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That’s hot: New self-regulating nanoparticles heat up to kill cancer cells, then cool before harming healthy tissue

Scientists from the University of Surrey in Guildford, England have given rise to “intelligent” nanoparticles which heat up to a temperature that is high enough to eradicate carcinogenic cells but which then control themselves and lose heat before they get hot enough to harm healthy tissue.

This breakthrough is seen as a way to treat patients with cancer via hyperthermic-thermotherapy, researchers said in an article that was published in the journal Nanoscale.

Thermotherapy has been known a long time in the medical world as a treatment for cancer, but there is the danger that using this method can also damage otherwise healthy cells. Cancerous cells, however, can be killed without affecting normal tissue if temperatures can be regulated within a range of 42 to 45 degrees Celsius (107.6 to 113 degrees Fahrenheit).

The zinc-cobalt-chromium (Zn-Co-Cr) ferrite nanoparticles developed for the study are self-regulating; this means that they stop heating themselves when they reach temperatures over 45 degrees Celsius. The nanoparticles also have low toxic levels and are unlikely to cause permanent damage to the body.

This could potentially be a game changer in the way we treat people who have cancer. If we can keep cancer treatments at at a temperature level high enough to kill the cancer, while low enough to stop harming healthy tissue, it will prevent some of the serious side effects of vital treatment,” University of Surrey’s Advanced Technology Institute head, Professor Ravi Silva, said.

For his part, Dalian University of Technology associate professor Dr. Wei Zhang said: “Magnetic induced hyperthermia is a traditional route of treating malignant tumors. However, the difficulties in temperature control has significantly restricted its usage if we can modulate the magnetic properties, of the nanoparticles, the therapeutic temperature can be self-regulated, eliminating the use of clumsy temperature monitoring and controlling systems.”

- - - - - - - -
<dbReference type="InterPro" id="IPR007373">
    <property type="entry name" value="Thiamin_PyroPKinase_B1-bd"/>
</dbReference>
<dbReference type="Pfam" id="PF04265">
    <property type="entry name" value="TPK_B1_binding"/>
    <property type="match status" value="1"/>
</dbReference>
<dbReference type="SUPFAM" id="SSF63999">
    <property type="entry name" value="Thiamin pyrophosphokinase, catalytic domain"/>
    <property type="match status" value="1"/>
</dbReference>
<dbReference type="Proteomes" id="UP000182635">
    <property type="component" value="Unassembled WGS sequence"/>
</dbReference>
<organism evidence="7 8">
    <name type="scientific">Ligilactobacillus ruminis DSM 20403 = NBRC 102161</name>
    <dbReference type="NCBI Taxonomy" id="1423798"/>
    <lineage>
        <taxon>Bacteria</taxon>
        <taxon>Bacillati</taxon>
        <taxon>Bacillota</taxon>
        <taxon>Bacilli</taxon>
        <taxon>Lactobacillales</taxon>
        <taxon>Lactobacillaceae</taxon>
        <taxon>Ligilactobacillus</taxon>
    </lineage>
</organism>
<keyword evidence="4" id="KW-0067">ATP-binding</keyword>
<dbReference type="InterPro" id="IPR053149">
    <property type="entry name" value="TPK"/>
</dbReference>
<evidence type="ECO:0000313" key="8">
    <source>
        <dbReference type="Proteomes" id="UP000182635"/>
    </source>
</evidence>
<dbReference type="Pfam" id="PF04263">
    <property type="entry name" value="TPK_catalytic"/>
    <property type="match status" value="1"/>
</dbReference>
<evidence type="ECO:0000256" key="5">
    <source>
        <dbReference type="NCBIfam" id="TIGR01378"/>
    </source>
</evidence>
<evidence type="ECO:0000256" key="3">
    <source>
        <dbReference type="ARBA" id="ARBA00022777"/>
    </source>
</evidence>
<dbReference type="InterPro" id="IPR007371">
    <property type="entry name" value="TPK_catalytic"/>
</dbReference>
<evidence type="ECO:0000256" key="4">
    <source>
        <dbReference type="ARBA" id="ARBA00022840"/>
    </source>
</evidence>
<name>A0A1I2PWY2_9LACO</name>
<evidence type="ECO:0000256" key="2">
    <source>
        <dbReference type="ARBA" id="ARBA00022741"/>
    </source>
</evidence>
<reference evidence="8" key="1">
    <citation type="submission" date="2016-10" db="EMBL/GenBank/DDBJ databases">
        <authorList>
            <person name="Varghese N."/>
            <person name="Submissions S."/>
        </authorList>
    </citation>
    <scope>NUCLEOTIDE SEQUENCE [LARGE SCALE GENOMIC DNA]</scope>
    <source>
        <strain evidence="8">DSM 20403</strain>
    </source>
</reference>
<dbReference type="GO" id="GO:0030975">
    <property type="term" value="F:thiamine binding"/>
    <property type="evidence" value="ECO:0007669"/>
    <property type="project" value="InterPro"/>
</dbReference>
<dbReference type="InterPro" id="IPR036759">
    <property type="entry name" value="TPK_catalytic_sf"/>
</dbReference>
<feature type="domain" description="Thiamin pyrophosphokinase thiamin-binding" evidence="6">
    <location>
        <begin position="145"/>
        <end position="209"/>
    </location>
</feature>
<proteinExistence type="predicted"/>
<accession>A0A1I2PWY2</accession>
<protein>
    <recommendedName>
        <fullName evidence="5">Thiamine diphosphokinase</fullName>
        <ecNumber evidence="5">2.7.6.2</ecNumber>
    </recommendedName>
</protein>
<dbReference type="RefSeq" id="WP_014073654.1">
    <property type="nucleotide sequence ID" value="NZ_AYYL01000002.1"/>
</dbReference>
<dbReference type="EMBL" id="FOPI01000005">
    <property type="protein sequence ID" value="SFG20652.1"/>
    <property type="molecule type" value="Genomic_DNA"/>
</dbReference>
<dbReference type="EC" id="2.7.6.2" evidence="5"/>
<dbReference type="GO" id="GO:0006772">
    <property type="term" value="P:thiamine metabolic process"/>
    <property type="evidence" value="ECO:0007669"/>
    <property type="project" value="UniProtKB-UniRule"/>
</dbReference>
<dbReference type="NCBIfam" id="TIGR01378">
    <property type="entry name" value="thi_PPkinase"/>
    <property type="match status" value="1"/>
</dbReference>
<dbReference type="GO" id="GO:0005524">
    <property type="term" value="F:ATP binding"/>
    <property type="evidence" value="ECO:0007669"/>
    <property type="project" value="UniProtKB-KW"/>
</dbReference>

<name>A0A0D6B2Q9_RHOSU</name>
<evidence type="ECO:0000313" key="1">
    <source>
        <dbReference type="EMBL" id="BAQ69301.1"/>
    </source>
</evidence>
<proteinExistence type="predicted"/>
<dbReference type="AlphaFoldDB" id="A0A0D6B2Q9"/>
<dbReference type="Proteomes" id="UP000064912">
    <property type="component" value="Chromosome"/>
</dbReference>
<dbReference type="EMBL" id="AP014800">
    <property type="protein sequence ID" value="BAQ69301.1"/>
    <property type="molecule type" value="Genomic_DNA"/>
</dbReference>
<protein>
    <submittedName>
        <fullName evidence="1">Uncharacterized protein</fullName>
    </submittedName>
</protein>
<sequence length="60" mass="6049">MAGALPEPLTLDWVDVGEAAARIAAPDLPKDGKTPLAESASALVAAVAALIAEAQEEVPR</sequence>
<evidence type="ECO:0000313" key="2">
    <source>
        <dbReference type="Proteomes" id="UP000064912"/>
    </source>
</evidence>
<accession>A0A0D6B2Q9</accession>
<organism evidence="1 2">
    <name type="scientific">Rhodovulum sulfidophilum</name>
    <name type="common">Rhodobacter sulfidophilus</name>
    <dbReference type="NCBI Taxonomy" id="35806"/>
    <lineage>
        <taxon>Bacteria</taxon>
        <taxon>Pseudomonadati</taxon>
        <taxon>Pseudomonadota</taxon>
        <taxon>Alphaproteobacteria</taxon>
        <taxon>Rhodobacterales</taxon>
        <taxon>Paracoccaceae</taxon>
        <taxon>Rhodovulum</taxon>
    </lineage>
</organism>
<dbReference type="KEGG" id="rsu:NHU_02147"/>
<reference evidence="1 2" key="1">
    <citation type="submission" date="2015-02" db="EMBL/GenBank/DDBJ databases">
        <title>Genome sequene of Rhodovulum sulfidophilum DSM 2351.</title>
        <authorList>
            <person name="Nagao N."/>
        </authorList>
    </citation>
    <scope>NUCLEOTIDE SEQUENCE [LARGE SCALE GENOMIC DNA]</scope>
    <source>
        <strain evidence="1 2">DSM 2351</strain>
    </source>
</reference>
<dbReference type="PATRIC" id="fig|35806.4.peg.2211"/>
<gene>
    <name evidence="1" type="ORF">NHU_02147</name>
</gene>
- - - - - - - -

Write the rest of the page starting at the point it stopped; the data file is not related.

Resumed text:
By making magnetic materials with the Curie temperature falling in the range of hyperthermia temperatures, the self-regulation of therapeutics can be achieved. For the most magnetic materials, however, the Curie temperature is much higher than the human body can endure.

By adjusting the components as we have, we have synthesized the nanoparticles with the Curie temperature as low as 34 degrees Celsius. This is a major nanomaterials breakthrough,” Wei added. (Related: Using nanoparticles, in vivo gene therapy activates brain stem cells (press release).)

Researchers at the University of Surrey worked with Dalian University of Technology scientists for this endeavor.

For more stories that detail ways on how to fight cancer and what technological advancements are already in place to fight the dreaded “big C”, visit

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